Stone Glacier, First Light, Patagonia, and others have a self-imposed “tax” for conservation. Tawney would like to see a universal policy codifying industry pay-in.
Every generation faces a defining moment. Over a hundred years ago, the sporting community punched above its weight during the extinction crisis, and it will do it again in response to the graver threat of climate change.
Beyond hunting and fishing: sportsperson-funded conservation and climate change
Hunters and anglers play a vital financial and advocative role in bringing climate-friendly habitat management to fruition. Regardless of whether a hunter or angler “believes” in climate change, their dollars help pay for systems that benefit habitat and climate.
The conservation tradition started by hunters and anglers results in clean air and water, recovered species, and millions of acres of public land. Securing land and water suitable for the fair chase of animals we love proves invaluable in our fight for a climate-friendly planet.
“From a scientific standpoint, well-managed fish and wildlife mean well-managed habitat,” Fosburgh said. “This is actually a very important part of dealing with climate change.”
Conserving temperate ecosystems ranks high in Project Drawdown’s climate solutions database. The hunting and angling communities’ proven conservation track record represents an incredible opportunity to layer on value to what they’ve been doing for over a hundred years. And there’s a built-in carrot for enticement: Do nothing to fight climate change, and we’ll lose so much of what hunters and anglers have fought for.
Hunters and anglers are the first to see the changes to their beloved hunting and fishing grounds. Few get more pissed off, saddened, and just plain confused over the frontlines of climate change than do hunters and anglers.
They’re the ones seeing the birthing pains of a climate in crisis: The rut starting later, wildlife disease, disrupted bird migrations, and the northern retreat of ice fishing.
On a personal note, I’ve cried more than a time or two over what I’m seeing happen to my hunting and fishing grounds.
Hunters and anglers are addressing these issues through state game agencies, whether they attribute them to anthropogenic climate change or not. Once the climate-connection is made, they’ll rally like they did during the extinction crisis.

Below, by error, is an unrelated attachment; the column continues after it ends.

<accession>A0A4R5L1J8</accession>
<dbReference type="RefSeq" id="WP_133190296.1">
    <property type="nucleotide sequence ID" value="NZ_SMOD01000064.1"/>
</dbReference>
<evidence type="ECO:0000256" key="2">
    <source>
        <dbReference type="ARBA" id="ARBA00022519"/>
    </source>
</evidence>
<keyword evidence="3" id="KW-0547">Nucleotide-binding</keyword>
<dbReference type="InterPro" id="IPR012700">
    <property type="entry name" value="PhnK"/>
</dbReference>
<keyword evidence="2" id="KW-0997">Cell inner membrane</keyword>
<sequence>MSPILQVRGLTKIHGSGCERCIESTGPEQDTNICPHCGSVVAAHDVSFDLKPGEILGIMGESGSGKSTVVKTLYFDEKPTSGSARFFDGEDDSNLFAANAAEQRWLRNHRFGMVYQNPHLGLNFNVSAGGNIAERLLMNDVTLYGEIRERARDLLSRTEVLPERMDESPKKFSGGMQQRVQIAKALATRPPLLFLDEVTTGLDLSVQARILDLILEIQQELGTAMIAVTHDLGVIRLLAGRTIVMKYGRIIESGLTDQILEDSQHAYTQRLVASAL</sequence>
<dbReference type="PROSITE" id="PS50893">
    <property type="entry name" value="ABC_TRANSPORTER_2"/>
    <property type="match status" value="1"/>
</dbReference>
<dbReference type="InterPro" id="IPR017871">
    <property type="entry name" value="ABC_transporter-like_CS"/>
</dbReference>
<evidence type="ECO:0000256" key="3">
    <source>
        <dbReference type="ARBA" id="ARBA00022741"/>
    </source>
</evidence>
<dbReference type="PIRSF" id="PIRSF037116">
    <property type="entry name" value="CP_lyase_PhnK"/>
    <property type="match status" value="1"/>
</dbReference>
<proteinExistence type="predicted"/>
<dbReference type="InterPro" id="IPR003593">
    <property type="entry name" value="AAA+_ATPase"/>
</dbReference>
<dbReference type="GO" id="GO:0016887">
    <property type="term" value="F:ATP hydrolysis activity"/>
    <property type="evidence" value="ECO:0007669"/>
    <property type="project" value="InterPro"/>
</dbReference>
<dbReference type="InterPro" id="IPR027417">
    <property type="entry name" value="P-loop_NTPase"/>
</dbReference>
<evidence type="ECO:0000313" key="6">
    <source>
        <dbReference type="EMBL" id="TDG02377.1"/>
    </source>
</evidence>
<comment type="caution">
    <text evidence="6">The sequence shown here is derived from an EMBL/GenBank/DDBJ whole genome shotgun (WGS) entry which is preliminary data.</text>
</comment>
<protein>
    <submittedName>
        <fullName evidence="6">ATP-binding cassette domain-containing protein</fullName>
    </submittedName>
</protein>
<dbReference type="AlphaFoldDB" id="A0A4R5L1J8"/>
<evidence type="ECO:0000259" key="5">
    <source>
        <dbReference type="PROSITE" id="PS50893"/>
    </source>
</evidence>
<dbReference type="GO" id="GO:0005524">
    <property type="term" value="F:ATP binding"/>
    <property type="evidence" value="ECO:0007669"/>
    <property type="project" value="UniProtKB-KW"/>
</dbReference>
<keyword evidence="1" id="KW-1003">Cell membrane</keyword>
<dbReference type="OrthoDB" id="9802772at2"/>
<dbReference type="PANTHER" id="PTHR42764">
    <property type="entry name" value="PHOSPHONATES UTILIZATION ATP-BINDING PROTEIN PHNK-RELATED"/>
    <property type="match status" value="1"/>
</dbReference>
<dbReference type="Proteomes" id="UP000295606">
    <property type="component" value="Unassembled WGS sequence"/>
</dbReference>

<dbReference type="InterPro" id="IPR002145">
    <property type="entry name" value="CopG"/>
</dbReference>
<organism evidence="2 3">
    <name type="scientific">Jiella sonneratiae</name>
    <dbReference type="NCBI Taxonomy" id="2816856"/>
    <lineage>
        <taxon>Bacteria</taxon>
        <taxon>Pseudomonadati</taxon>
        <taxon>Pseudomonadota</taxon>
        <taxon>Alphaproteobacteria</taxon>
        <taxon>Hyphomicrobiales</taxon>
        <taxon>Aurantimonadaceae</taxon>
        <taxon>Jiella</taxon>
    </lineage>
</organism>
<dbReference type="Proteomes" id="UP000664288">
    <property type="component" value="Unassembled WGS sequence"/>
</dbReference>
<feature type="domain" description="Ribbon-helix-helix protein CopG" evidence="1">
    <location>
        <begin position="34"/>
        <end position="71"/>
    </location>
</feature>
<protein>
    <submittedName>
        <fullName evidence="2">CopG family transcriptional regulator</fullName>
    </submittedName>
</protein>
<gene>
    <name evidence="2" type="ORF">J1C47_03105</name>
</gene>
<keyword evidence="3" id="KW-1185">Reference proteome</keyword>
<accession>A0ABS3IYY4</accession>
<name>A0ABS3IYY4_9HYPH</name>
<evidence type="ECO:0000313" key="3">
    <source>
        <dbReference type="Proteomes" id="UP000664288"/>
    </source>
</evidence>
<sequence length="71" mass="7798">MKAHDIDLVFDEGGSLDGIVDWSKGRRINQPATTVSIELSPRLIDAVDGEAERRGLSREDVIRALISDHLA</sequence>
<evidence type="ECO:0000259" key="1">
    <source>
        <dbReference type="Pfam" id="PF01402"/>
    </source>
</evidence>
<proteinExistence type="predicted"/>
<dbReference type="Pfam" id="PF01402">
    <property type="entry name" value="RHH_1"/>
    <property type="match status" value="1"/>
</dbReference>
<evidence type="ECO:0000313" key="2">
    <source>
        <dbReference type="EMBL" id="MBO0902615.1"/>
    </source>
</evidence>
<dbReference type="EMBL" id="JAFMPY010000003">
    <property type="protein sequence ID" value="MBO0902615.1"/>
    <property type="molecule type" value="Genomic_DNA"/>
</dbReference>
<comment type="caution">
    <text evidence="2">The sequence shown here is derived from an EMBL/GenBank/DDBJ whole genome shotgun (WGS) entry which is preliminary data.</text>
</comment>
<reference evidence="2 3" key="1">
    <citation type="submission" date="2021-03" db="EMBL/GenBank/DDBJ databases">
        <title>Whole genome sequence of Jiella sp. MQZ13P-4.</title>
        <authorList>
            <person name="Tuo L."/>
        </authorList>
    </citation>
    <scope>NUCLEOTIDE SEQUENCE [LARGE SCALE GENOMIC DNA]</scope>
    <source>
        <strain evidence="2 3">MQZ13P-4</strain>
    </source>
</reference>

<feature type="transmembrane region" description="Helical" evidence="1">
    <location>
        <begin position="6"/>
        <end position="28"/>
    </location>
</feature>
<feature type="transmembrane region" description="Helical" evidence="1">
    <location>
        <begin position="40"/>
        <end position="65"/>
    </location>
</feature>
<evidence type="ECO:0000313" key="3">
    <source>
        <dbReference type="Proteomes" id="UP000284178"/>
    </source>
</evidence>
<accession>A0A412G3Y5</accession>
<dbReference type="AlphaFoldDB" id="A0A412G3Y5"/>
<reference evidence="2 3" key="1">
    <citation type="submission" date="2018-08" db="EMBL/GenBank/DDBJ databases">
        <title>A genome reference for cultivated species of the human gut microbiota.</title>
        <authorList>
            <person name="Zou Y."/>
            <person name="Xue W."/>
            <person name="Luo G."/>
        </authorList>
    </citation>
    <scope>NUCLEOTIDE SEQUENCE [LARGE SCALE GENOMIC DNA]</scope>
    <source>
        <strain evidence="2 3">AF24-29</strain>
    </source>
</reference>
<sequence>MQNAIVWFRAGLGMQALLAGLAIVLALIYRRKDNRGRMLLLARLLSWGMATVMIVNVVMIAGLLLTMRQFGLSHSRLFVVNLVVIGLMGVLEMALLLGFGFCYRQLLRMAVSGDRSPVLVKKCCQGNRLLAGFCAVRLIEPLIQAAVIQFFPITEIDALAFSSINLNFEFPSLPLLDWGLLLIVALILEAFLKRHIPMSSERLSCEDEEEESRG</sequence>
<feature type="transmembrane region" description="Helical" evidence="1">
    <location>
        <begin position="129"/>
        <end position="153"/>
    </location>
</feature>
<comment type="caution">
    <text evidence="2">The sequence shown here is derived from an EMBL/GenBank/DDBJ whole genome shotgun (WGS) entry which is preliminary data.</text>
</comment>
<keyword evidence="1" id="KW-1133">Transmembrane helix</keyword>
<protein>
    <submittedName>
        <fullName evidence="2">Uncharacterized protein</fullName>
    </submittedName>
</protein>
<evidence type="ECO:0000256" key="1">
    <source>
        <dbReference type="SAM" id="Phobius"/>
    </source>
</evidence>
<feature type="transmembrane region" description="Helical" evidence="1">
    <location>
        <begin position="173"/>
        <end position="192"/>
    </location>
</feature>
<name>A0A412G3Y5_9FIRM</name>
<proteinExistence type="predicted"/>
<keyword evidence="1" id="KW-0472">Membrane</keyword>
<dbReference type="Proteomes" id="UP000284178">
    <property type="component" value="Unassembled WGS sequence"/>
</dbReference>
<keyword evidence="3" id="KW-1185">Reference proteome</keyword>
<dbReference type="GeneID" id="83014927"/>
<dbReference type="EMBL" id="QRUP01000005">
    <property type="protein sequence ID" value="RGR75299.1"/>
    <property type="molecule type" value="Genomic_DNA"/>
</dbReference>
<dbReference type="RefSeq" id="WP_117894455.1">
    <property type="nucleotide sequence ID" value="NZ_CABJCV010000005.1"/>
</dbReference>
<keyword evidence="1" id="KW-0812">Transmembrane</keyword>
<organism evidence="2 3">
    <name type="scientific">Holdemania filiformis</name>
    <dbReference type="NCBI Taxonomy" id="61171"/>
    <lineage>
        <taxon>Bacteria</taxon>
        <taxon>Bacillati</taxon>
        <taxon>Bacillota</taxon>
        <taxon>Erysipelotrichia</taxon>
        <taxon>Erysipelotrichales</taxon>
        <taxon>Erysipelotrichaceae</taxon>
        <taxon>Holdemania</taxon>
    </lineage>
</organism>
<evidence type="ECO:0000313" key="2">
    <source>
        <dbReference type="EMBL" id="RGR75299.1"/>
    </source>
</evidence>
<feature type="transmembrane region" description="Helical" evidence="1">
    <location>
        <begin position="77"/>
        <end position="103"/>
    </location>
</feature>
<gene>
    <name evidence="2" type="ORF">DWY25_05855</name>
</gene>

Fosburgh’s and Tawney’s organizations joined 40 other hunting, fishing, and conservation non-profits in signing the 2020 Sportsmen and Sportswomen Climate Statement. The statement met virtually no opposition from its diverse signers, indicating the hunting and angling communities are getting serious about shouldering climate change as a conservation issue.
Though hunting is not a sustainable substitute for all forms of meat, it holds value in decreasing greenhouse gas emissions and ecological degradation and is drastically healthier than domestically raised counterparts.
U.S. deer harvests produce over 640 million pounds of consumable meat each season, avoiding over 7 million tons of CO2 produced by an equal weight of beef. To assess the latent value of wild harvest, the Wild Harvest Initiative has launched a pioneering project to quantify the economic, social, and ecological significance of wild fish and game harvested and consumed in the United States.
The regenerative nature of wild harvest is an object lesson of how working with nature produces a net climate benefit while securing sustainable, healthy foods. Hunters and anglers possess valuable knowledge of wooing sustenance from the natural world in a way that heals systems marred by human ignorance.
“None of what’s happened in North America has happened on accident,” Tawney said. “It started with hunters and anglers, and we’ve been carrying the day. But what’s the next chapter?”
“We have a growing constituency that might not look like the traditional conservationists in the country, which have been hunters and anglers. How do we embrace them?”
Telling the story and engaging them in the future is paramount.
“To me, conversations are the epic crux of what we do,” Tawney said. “The more we bring people into our fold and have conversations … the more we’re going to have conversations that make sense versus just rhetoric.”
The opposite of rhetoric is conversation.
“Make your voice heard,” Fosburgh concluded. “Advocacy is critically important in all of this work. And then get out and get your hands dirty.”
Post Script: Regardless of your conservation persuasion, supporting your state’s fish and game department and federal conservation initiatives go a long way. If you enjoy the outdoors in any way, whether it be on public or private property, purchase a state recreation pass, fishing license, or hunting license. Bird watchers and waterfowl hunters alike should buy a federal duck stamp to conserve their shared passion. To go further, please join/contribute to a conservation organization of your choice. We’re all in this together. When conservation wins, we all do.